Ten signs things are getting back to normal, from ‘Friends’ to full middle seats
...and a couple that show we aren’t there yet.
There’s no question: We’re not out of the woods yet. But parts of pre-pandemic life are returning, from Hollywood movie openings to Major League Baseball games.
Accelerating vaccination rates have spurred optimism, as recent data shows 19.4% of the U.S. population is fully inoculated against Covid-19, but new cases of the disease have been rising, too. The seven-day rolling average of hospitalizations as of April 6 rose 3.6%, according to the U.S. Centers for Disease Control and Prevention. The death toll has surpassed 556,000.
Here are 10 signs that life is starting to get back to normal:
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Monster turnout for ‘Godzilla vs. Kong’ opening
The mashup film had the best domestic box-office debut since the pandemic began, raking in a robust $48.5 million over five days despite capacity limitations at most auditoriums. The film’s performance represented a burst of confidence for cinemas after consumers eschewed theaters in favor of streaming platforms and drive-ins.
Major League Baseball fans are back in the stands
No more cardboard cutouts behind home plate. Baseball fans returned to stadiums as MLB kicked off the season on April 1, while capacity limits varied based on local and state rules. A maximum of roughly 15,000 fans were allowed to watch the Los Angeles Angels play the Chicago White Sox on Opening Day, as Angel Stadium opened at 33% capacity.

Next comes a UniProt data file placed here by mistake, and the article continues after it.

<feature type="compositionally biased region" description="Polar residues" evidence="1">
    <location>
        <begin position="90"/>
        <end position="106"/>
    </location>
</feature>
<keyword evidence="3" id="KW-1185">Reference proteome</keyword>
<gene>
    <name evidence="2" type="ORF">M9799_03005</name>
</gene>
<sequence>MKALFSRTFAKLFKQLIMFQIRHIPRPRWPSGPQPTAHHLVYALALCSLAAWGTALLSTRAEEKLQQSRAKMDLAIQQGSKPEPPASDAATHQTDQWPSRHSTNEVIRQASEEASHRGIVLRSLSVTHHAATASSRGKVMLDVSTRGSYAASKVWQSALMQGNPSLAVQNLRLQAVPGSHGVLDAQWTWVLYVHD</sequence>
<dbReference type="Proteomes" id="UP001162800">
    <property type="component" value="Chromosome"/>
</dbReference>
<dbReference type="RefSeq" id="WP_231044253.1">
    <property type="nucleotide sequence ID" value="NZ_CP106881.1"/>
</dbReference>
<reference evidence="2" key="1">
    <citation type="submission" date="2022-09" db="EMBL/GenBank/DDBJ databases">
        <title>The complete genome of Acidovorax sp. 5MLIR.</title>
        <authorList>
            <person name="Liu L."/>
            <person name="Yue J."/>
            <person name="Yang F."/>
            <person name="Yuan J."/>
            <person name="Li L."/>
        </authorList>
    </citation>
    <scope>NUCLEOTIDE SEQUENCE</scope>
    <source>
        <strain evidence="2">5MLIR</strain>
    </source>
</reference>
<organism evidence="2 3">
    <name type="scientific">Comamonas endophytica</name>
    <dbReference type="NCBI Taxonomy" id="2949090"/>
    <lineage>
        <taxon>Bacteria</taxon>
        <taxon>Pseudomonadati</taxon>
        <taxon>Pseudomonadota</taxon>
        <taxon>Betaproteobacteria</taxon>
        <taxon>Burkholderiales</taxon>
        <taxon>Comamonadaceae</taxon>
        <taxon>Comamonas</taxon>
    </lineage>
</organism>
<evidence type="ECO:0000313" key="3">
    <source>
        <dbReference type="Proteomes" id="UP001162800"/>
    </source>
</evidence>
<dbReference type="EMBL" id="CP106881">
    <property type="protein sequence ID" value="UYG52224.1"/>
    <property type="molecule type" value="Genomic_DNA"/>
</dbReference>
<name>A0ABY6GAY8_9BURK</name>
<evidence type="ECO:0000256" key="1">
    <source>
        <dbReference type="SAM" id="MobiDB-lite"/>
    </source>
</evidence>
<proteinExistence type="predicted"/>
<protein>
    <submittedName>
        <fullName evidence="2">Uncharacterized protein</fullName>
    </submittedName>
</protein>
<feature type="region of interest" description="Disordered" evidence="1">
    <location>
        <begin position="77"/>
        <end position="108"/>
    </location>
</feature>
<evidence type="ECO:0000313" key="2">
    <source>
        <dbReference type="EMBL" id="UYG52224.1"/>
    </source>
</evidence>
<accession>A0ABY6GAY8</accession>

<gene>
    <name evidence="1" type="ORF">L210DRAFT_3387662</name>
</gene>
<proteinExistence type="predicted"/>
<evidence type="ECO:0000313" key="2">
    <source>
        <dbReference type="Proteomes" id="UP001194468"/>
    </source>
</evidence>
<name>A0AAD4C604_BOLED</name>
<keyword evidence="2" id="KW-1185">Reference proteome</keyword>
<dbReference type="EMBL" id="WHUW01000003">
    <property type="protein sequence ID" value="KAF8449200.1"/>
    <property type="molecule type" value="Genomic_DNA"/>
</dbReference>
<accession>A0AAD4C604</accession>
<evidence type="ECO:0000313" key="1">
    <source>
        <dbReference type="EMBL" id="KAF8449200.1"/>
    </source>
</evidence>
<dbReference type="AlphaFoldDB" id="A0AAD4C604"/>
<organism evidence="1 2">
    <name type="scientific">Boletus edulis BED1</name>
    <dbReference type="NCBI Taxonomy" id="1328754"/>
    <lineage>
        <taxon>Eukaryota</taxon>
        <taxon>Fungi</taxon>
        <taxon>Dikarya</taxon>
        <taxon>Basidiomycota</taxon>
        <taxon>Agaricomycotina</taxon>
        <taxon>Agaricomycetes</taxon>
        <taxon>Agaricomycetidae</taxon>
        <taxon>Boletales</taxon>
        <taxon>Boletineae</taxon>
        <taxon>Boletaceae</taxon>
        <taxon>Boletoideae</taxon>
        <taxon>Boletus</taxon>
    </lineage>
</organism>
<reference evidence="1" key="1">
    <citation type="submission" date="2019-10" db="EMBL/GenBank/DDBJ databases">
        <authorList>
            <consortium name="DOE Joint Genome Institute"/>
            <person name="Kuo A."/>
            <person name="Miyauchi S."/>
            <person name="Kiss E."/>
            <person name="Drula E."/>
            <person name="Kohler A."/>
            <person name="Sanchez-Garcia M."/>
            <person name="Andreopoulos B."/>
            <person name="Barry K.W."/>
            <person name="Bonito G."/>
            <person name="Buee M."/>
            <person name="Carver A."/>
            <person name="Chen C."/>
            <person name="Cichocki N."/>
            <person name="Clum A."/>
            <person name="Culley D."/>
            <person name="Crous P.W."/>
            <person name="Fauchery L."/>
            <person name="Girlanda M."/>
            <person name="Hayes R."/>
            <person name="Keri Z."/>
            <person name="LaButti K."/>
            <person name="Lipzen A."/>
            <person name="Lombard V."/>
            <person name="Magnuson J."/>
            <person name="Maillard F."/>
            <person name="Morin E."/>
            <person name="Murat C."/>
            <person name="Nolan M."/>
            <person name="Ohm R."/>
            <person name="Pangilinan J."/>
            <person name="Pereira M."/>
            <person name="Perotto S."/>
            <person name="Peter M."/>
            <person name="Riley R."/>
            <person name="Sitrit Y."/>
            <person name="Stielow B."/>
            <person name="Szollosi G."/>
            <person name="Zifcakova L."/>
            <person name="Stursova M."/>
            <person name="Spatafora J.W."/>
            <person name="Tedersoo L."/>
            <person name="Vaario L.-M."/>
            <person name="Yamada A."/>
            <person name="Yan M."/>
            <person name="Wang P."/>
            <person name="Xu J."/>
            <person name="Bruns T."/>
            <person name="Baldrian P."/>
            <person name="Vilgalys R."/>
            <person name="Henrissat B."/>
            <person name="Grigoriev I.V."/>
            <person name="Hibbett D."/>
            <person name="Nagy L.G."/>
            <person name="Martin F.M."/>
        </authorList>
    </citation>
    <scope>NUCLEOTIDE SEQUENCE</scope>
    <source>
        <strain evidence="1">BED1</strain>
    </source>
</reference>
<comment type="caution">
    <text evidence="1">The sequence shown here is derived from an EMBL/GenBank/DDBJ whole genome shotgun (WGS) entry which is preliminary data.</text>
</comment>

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The Happiest Place on Earth will welcome California residents again on April 30––with some changes. The state’s recent guidance says that amusement parks like Disneyland will have to limit attendance to anywhere from 15% to 35% of capacity, depending on local Covid-19 risk levels. Its Florida counterpart, Walt Disney World, has been open since July with restrictions including face mask policies and some temperature screenings.
Airlines are booking middle seats
Delta Air Lines Inc. said it would be filling middle seats again starting May 1 after blocking them for over a year, as vaccination rates rise and the policy becomes more costly amid climbing demand. Chief Executive Ed Bastian said that by then, nearly 65% of Delta 2019 customers anticipate having at least one dose of a Covid-19 vaccine by May 1. Other U.S. carriers had already begun booking middle seats, leaving Delta, which flew 204 million customers in 2019, as the holdout.
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Meanwhile United Airlines Holdings Inc. said on Tuesday it would start enrolling students in the pilot-training academy it agreed to buy shortly before the spread of coronavirus interrupted its plans to bolster hiring.
Hotel rooms are filling up
The hotel is finding its footing after the pandemic ravaged bookings. U.S. occupancy reached 58.9% during the week of March 14, the highest level since early March 2020, according to hotel data tracker STR. In New York City, large hotels that have planned to reopen in the spring include the Peninsula, the Mandarin Oriental, and the Ritz-Carlton overlooking Central Park.